I have been following Dot Hill since the spring of 2006. See my Dot Hill analyst summary page for everything I have written on this data storage company in the past. I have mainly accumulated, occasionally sold HILL over that period, most recently buying a chunk at August 12, 2010 at $1.05 per share. At the moment I am writing it is $1.52 per share. Yesterday it topped out at $1.65 per share.
The sudden interest (other than from those who track popping stock prices and don't care much about the underlying reasons) was the bidding war between HP and Dell for 3Par, a data storage company. HP won, if paying $2.4 billion for a company with revenues just breaking the $200 million a year level, can be considered winning. Presumably HP and Dell thought that 3Par technology is worth a lot more when integrated into their large selling machines.
By comparison Dot Hill had 2009 sales of $234 million, and most recently reported $65.5 million for its second quarter of 2010 ending June 30, 2010, an annual run rate of about $260 million. See my Dot Hill Q2 2010 analyst call summary for details on the quarter.
But there are a lot of different approaches to the storage sector, ranging from hard drive manufacturers to pure software plays. Dot Hill has mainly been the supplier to OEMs of low to mid-range enterprise-level disk storage solutions (for network attached storage (NAS) and storage area networks (SANs)). A few years ago most of Hill's business came from Sun, but they are no longer a client. The big client: HP. Next on the list: NetApp, but apparently the NetApp contract is being terminated by Hill because its profit margins did not work out.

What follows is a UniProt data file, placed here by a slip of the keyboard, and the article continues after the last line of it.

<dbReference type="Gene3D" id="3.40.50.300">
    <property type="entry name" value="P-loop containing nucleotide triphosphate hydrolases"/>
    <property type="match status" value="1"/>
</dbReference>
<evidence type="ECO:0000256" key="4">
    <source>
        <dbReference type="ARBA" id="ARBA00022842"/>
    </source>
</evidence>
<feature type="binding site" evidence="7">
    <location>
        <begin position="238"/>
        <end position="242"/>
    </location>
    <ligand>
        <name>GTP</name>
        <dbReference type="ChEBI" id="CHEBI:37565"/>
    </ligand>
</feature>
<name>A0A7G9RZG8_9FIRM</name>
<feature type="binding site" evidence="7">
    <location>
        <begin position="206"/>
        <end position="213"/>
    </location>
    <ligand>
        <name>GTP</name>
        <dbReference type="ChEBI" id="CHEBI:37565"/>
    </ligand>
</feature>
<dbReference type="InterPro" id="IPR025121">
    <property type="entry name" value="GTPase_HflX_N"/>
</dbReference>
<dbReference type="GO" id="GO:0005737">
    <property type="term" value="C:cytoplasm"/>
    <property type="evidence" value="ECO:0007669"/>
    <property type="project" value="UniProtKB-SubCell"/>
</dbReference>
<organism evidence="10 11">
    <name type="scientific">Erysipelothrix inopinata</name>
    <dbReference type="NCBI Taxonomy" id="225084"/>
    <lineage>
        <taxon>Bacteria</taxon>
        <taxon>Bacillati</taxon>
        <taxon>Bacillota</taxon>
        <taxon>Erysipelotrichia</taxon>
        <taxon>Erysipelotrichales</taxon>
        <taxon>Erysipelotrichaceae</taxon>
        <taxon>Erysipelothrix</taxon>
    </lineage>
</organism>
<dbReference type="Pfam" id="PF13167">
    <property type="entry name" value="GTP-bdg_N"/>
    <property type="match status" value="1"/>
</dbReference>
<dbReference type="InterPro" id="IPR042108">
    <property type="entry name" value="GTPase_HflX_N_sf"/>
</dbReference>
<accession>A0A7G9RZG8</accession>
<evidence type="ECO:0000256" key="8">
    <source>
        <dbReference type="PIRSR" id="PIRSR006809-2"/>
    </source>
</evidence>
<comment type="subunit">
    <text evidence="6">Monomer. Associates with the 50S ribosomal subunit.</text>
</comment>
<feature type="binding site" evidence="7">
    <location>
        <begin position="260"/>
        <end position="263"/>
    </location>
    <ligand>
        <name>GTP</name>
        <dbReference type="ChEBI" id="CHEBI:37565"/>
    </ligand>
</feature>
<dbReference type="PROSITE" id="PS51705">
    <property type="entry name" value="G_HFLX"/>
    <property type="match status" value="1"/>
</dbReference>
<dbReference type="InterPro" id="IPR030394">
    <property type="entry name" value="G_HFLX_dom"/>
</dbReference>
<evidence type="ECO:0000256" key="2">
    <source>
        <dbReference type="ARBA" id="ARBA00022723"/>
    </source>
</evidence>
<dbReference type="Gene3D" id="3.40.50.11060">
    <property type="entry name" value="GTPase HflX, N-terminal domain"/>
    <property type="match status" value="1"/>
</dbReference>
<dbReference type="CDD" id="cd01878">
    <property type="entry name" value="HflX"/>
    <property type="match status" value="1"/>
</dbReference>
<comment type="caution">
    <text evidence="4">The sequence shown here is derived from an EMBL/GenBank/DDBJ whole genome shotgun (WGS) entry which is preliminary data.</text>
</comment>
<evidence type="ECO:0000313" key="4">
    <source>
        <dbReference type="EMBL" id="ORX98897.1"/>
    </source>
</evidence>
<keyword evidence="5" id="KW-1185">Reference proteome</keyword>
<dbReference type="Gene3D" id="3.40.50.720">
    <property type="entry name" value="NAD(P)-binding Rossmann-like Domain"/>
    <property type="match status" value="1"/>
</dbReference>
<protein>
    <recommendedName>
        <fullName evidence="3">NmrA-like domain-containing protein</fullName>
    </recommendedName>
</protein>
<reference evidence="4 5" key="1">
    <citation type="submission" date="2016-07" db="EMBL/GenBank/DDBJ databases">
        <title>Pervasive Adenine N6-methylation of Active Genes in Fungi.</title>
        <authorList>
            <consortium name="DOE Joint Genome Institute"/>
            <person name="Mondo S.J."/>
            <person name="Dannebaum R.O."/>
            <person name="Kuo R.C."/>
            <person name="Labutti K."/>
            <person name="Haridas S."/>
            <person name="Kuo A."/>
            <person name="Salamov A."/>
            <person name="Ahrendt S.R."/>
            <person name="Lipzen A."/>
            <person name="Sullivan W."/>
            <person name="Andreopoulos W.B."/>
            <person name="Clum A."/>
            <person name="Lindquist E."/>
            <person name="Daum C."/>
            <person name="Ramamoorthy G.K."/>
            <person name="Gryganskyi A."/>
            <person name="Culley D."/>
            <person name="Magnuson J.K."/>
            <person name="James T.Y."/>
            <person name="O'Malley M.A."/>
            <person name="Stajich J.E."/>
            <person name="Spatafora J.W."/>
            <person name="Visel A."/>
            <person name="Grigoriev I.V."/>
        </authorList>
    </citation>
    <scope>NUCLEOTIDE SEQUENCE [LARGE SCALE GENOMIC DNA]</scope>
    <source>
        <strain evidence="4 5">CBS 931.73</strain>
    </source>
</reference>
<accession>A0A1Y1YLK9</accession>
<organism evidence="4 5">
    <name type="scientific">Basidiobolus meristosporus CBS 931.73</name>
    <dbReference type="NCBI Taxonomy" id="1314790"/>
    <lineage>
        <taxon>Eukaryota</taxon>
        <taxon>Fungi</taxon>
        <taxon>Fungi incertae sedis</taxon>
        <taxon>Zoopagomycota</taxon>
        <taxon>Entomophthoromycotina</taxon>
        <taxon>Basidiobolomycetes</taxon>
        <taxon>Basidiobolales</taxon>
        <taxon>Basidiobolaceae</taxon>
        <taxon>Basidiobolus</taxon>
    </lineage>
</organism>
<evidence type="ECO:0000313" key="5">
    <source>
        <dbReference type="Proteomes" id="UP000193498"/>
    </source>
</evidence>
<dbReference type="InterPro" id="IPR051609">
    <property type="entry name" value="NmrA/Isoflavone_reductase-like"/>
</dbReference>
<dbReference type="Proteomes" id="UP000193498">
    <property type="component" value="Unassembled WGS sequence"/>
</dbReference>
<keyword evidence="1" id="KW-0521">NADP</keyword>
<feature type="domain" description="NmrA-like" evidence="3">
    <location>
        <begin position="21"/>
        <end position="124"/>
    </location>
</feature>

In order to not be so subject to one or two big clients Hill has been working hard for a couple of years now to pick up many smaller OEMs. In numbers of new clients this is working out, but in the last quarter HP still accounted for 58% of revenues.
The big change, and the one that might add 3Par like value to Dot Hill, is their increased focus on software solutions that go along with their hardware. In fact, their new software solutions can work on almost any hardware platform. If anything drives profits, or makes Hill a desirable acquisition target, it is the software, which is already available from Xiotech and should become generally available from other clients in 2011. I should note that the software builds on Hill's expertise, which in turn in reflected in their large number of patents for data storage techniques.
I am not counting on Hill being acquired. I am counting on sales of storage software and hardware (less the known NetApp termination) ramping, with profit margins being higher than in the past couple of years. With a market capitalization this moment of only $84 million, and revenues as I have stated, no debt, and cash balances (end of June) at $42 million, I see Hill as a stock with tremendous upside. On the other hand, data storage is a very competitive field, and there is no guarantee that Dot Hill's software will gain the kind of traction it needs to be a major contributor to profits. It has not had a profitable quarter in quite a while.